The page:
Corporate Wisconsin Legally Avoids Paying Taxes While Working Wisconsin Picks Up Their Slack
By Jack Norman
Why isn’t Corporate Wisconsin doing more hiring? It certainly isn’t because their taxes are too high.
Wisconsin’s tax bite on big corporations wasn’t that big to begin with. And it keeps getting smaller and smaller by the month.
The latest tax break for corporations came in the final days of debate over the new two-year state budget. Senator Glenn Grothman (R-West Bend) inserted a tax cut that virtually eliminates the corporate income tax on manufacturers and agricultural businesses by 2017.
Under this new tax break, the corporate income tax would fall from 7.9% of profits down to 0.4%. It will ultimately cost the state at least $129 million yearly, according to the Legislative Fiscal Bureau.
That’s money far more wisely spent to preserve the jobs of teachers, highway patrol officers and construction workers, to name just three areas that lose with huge cuts in the state budget.
And this is just the latest of a number of tax gifts to corporations this year from the Governor and Legislature. It started with a special legislative session that created new tax credits; continued with the governor’s budget, which opened two big loopholes in the corporate income tax for giant companies; and extended into Grothman’s gift.
These tax favors are useless for battling the weak economy. Evidence from many states and many years show that cutting taxes does nothing to get companies to hire. To cite one example, the Institute for Wisconsin’s Future (IWF) found that states with higher business taxes—as determined by two different rankings by business groups—showed better job growth in the 2000s than states with lower business taxes.
And Wisconsin already has the fourth lowest taxes in the US for new business investments, according to a recent study by Ernst and Young, the huge accounting firm.
Big corporations don’t just take advantage of loopholes in tax law. They aggressively support candidates who will propose new loopholes. They aggressively lobby for the loopholes to be written and enacted. And they aggressively push as much profit as they can through the loopholes in order to avoid paying Wisconsin tax.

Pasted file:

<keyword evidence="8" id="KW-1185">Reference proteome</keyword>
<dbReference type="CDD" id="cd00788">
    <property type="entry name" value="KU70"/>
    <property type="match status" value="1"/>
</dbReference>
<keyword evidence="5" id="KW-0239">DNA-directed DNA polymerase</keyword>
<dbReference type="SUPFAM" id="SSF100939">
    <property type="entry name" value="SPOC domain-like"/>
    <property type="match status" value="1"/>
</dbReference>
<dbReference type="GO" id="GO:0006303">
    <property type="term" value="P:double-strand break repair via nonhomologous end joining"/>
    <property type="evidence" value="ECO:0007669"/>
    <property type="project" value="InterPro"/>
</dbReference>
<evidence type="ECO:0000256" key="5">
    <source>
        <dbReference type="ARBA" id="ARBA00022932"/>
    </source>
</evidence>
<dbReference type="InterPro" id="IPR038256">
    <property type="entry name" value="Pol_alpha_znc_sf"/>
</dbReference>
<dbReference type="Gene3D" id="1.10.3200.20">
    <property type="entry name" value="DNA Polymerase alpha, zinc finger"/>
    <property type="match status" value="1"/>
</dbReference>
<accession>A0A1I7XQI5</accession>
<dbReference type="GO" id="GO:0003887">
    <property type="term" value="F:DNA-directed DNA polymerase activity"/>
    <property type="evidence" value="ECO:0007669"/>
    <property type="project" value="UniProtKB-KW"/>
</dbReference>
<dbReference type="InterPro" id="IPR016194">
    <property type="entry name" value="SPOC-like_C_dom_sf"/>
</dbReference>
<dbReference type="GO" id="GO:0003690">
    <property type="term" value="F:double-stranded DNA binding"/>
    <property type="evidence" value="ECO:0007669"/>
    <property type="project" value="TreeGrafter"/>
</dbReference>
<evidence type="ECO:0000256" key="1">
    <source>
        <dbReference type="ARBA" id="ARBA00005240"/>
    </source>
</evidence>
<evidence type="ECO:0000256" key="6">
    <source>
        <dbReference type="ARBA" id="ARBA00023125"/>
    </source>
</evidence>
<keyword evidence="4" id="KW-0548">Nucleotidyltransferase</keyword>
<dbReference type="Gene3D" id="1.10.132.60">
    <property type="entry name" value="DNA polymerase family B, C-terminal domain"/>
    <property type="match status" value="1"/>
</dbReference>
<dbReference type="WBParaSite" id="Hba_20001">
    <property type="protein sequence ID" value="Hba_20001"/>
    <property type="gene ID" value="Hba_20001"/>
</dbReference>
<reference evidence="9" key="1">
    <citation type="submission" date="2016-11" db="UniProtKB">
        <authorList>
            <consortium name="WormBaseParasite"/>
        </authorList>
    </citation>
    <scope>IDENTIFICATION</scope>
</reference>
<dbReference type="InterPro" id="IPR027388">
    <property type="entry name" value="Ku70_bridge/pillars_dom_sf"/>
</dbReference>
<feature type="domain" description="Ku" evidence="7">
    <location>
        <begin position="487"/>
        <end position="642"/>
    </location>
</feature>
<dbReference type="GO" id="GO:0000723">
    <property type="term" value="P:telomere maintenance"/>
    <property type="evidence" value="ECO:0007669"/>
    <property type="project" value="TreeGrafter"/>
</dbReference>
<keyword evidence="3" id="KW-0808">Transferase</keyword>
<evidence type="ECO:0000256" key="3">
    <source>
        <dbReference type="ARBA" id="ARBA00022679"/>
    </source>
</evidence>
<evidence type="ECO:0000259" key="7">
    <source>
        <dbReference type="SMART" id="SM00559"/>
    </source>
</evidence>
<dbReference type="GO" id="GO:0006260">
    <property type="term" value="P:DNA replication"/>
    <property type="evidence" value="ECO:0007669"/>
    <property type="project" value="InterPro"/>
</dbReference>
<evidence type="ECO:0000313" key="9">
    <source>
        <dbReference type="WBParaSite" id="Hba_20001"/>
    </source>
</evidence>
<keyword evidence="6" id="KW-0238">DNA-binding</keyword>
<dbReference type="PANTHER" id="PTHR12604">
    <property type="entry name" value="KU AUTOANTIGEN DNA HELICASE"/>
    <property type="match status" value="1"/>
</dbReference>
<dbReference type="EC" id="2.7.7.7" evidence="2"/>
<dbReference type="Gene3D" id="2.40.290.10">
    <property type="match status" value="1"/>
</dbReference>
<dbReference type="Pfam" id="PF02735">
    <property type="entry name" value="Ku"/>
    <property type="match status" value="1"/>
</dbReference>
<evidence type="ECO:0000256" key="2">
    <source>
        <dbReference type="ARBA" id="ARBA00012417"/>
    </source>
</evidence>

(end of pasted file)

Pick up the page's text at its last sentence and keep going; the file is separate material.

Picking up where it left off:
That’s how Associated Bank has managed to go years without paying state income tax. Green Bay-based Associated is now the largest bank based in Wisconsin; in metro Madison it has the fourth largest market share.
From 2001 to 2008, Associated Bank made $2.6 billion in pre-tax profits. Total state income tax paid on those profits: $0.00. Associated Bank’s corporate parent—Associated Banc-Corp—did just as well, paying not a penny in income tax during a period when it consistently earned millions in profits.
Associated makes most of its profits in Wisconsin. Of $17 billion in deposits in 2010, 71% came from instate residents. Shouldn’t Associated be paying income tax on the profits it makes from Wisconsin customers?
Associated may have used its corporate siblings in tax-free Nevada to avoid Wisconsin taxes. There are four Las Vegas-based companies in Associated’s corporate family.
It wouldn’t be alone in doing so. M&I (Marshall & Ilsley) is another banking system that has paid well below its fair share of Wisconsin tax, with help from a stable of corporate subsidiaries in Las Vegas. From 2002 until the recession, M&I made $3.9 billion in profits, but paid merely 0.7% of that in state income tax. The official state rate is 7.9%, but M&I managed to squeeze almost all its profits through one loophole or another.
Both Associated and M&I are discussed in a new newsletter from the Institute for Wisconsin’s Future, published in cooperation with the Union Labor News. The publication, called WhoDoesNotPayTaxes?, calls attention to the growing problem of tax avoidance in Wisconsin.
Tax avoidance isn’t the same thing as tax evasion, which is clearly illegal. That’s an issue as well, but far bigger is legal tax avoidance, made possible by the continual creation of new tax credits, tax deductions, tax incentives and tax exemptions for large, profitable business organizations.
When big companies don’t pay a fair share, everyone else—both families and other businesses—has to cover for them.
In the newest Wisconsin budget, the Governor and Legislature could have taken a balanced approach, using selective tax increases on big business and wealthy investors in addition to painful cuts. Closing tax loopholes, ensuring that everyone pay a fair share of taxes, is an essential part of a balanced approach to government.
Look for future issues of IWF’s WhoDoesNotPayTaxes? Tax avoiders will be named.
– Jack Norman is the Research Director at the Institute for Wisconsin’s Future.